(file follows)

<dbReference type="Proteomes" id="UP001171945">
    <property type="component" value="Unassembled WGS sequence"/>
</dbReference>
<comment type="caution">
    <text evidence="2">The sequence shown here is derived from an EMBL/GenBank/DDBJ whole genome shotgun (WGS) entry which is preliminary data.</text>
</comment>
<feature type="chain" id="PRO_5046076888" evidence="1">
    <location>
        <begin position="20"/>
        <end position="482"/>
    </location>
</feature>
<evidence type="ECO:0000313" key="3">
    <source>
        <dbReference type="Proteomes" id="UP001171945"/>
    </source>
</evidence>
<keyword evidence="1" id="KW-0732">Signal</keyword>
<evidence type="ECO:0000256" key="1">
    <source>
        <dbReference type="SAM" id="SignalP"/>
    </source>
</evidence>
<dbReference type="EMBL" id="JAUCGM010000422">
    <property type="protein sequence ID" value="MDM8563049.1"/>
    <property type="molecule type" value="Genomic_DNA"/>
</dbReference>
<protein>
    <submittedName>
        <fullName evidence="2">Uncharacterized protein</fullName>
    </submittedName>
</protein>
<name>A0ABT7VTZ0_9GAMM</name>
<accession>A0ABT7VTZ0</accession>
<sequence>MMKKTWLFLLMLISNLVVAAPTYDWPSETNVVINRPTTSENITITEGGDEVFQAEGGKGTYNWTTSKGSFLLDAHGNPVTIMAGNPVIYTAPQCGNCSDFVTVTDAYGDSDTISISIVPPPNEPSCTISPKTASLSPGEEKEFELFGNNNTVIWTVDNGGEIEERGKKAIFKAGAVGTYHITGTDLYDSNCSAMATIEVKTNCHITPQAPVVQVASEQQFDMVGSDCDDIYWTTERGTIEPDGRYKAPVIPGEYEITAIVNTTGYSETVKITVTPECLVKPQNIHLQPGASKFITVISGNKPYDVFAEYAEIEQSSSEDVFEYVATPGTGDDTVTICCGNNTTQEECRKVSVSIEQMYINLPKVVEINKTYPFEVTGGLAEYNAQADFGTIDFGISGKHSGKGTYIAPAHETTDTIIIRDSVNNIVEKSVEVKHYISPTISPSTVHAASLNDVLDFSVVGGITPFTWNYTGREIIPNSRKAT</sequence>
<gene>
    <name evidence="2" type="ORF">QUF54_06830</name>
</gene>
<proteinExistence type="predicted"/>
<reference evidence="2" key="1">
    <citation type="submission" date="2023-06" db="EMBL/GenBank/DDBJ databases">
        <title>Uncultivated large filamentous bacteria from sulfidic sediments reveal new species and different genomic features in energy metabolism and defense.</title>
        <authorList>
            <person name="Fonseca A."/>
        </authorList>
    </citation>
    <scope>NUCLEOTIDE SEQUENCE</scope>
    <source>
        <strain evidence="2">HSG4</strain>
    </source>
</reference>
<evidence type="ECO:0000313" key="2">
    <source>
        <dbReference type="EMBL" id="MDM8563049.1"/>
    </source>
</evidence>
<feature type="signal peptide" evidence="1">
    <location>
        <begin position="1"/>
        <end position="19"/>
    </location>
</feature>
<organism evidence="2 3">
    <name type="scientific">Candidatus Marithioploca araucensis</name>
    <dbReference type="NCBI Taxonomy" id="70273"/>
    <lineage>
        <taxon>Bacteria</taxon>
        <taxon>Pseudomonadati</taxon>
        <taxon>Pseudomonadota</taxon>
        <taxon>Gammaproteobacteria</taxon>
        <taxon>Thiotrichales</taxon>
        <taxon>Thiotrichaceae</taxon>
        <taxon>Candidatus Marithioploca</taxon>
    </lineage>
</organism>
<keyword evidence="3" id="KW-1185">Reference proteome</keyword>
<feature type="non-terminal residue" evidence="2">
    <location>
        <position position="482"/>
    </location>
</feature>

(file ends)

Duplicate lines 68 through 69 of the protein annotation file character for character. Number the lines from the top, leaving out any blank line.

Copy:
        <taxon>Pseudomonadati</taxon>
        <taxon>Pseudomonadota</taxon>